With the holiday season just around the corner, many people are trying to get their minds off of the struggling economy. But single-income families and aren’t the only ones looking for a deal when shopping at the mall. Identity theft usually goes up during the shopping season, and this is for two reasons. First of all, there are more people shopping and more opportunities to swipe someone’s information. And secondly, more people tend to turn to this crime when they have lost their jobs but still want to have a little “Christmas” of their own.
With a lack-luster economy identity theft has actually gone up, and it should be pretty obvious why. But this desperation to buy gifts for those screaming children at any cost, even if it means stealing someone’s credit card information to use it online, shows the inner-Grinch coming out in some. But if you want to avoid the Grinch from ruining your identity theft-free Christmas, follow some of these guidelines below.
Don’t let that credit card go out of your site
For about $20 you can by a credit card swiper which records all the numbers on that credit card every time it is swiped. Unfortunately some restaurant workers and retail store employees have started using these devices to make a little extra “on the side”. Keep that card in site to make sure nothing scrupulous is going on. Behind that counter may be a little Grinch.
Turn off your smart phone’s WiFi features
Some smart phones will automatically connect to a public internet hotspot if it finds one. The problem is that some of these hotspots are fake and created by identity thieves with the express purpose of extracting information from your phone. Turn off this feature and only use the WiFi when you know you can trust the network.
Avoid Facebook scams that give away prizes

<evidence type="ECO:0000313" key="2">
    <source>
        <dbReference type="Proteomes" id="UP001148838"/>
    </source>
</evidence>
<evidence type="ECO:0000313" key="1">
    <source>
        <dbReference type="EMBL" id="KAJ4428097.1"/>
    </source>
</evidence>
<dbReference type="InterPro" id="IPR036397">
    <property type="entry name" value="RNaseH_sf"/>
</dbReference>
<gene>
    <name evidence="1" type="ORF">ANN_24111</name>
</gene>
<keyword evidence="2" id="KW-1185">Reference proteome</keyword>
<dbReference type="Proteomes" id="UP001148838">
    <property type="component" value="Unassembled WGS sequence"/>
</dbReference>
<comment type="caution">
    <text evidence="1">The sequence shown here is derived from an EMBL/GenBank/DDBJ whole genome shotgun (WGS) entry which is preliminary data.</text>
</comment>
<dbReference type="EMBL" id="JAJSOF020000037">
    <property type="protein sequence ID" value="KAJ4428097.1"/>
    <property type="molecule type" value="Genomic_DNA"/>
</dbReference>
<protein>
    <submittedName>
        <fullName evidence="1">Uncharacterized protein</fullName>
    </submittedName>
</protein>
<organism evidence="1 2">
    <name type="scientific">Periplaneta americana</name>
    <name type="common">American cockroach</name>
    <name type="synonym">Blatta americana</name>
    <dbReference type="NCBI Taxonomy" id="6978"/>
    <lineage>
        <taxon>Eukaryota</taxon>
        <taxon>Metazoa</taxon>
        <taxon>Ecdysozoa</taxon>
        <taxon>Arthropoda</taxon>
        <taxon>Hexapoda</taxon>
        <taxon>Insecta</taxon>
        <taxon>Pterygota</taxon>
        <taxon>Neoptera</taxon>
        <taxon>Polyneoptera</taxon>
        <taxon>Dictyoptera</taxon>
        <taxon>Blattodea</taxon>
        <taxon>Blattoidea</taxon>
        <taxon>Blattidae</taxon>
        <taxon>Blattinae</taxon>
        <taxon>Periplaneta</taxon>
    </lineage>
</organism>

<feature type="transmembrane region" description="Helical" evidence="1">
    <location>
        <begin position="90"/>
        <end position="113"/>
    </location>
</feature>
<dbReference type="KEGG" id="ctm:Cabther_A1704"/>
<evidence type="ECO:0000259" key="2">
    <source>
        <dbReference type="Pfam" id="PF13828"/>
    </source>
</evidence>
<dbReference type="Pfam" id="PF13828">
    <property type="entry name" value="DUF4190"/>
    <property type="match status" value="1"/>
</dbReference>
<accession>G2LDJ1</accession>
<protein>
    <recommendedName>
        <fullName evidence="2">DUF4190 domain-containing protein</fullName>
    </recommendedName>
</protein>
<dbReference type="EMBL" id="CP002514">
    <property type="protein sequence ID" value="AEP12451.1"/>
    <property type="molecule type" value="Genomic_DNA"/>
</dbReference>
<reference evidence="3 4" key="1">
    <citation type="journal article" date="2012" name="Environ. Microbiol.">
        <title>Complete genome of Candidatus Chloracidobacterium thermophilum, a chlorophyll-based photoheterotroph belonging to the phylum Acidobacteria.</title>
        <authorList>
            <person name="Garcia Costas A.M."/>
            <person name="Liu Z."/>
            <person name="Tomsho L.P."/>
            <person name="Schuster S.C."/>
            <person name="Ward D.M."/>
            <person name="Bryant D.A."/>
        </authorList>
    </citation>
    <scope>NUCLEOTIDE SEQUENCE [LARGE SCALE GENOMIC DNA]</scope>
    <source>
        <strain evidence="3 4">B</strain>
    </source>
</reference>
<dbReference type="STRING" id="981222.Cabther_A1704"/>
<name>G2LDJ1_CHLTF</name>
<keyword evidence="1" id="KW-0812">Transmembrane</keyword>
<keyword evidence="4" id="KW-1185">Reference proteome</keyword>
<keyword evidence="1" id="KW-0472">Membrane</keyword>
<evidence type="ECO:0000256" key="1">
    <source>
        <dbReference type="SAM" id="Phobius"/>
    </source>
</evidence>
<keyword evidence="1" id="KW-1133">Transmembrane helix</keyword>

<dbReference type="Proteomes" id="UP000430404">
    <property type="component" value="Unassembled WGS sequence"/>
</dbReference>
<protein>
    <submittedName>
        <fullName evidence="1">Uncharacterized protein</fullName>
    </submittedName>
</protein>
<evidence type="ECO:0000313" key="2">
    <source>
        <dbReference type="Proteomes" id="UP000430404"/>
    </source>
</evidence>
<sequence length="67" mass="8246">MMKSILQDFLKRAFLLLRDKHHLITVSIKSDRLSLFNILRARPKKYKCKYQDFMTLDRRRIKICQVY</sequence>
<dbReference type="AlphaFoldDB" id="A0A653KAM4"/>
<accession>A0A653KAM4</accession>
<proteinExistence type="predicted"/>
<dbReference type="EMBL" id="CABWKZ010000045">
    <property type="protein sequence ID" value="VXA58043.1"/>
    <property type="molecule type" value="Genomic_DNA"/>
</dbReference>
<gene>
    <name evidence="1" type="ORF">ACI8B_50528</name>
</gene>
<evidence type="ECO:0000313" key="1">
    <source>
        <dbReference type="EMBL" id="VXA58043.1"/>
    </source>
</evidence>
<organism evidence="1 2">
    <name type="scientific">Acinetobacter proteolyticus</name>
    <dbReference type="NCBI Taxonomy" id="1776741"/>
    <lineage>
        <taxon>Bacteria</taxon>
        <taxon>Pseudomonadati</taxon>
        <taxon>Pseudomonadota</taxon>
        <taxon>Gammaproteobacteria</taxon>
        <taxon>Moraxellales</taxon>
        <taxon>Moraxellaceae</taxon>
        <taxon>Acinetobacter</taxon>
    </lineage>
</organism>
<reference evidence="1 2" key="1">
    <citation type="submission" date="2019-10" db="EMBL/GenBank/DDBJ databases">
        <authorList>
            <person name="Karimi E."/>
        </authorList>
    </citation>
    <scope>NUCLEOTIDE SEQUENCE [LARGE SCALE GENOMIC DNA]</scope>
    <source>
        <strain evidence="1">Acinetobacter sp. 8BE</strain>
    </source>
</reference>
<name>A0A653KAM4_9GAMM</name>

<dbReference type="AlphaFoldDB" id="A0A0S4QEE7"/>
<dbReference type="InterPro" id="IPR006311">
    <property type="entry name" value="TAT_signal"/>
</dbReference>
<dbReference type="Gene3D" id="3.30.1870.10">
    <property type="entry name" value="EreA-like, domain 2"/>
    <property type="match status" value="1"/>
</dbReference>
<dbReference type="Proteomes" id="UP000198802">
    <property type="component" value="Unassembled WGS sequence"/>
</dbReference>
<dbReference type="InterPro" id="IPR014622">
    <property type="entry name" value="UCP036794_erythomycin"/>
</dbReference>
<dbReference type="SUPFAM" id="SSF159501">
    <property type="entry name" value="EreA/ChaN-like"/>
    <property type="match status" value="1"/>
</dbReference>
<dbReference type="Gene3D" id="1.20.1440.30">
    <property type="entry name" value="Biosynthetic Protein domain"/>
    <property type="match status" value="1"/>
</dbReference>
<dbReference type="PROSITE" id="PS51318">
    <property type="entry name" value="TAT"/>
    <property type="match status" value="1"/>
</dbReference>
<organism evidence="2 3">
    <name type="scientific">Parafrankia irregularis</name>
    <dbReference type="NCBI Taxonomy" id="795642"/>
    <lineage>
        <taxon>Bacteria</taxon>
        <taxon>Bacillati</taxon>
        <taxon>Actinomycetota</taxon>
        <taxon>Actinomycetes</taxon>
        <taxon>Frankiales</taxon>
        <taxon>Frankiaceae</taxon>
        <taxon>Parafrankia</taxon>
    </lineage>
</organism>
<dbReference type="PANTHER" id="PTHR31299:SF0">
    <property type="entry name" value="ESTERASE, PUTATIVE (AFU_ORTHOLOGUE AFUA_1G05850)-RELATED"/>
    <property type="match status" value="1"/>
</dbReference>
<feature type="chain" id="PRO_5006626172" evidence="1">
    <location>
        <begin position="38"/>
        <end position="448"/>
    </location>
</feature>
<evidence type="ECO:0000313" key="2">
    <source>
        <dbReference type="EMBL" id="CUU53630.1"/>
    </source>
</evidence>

This does not mean that every Facebook promotion is out to steal your money. Most of them are probably legit. But you do need to be aware of certain scams on the social networking site that promise a $1,000 gift card for submitting your personal information. Just use your head and see if it makes sense to give away your personal information for what is being promised.
Don’t go phishing
Phishing schemes are emails that look like they are from legitimate companies but they are actually from hackers trying to get your password or financial information. Always go to the website directly and do NOT use the links in an email if you are suspicious in any way.
Use caution when shopping online
You can get some great Christmas deals when shopping online, and this year’s cyber Monday was a huge success for online retailers, but you still need to be cautious. When you are on the payment page make sure the address bar starts with a https. The “s” means the page should be secure. You should also look for other signs like VeriSign logos to make sure the page is secure. If you have questions about a site just do a quick search on BBB.com. And you can always call the number on the website to talk to a real person to verify a site’s authenticity.
Stay Away from Fake iPad and iPhone Offers
There are a lot of these at Christmas time. They promise to give you a free iPad if you simply enter your email address, but then they want more and more information. Now, some of these are legit even though they are annoying to fill out all of the surveys. Just know that if they ask you for your credit card information for something that is “supposed” to be free, there is a big red flag there.
It’s a shame that identity theft does not take a holiday even at Christmas time, but by being smart and vigilant shoppers we can avoid the Grinch this season. Well, we can at least avoid him until it’s time to untangle the lights.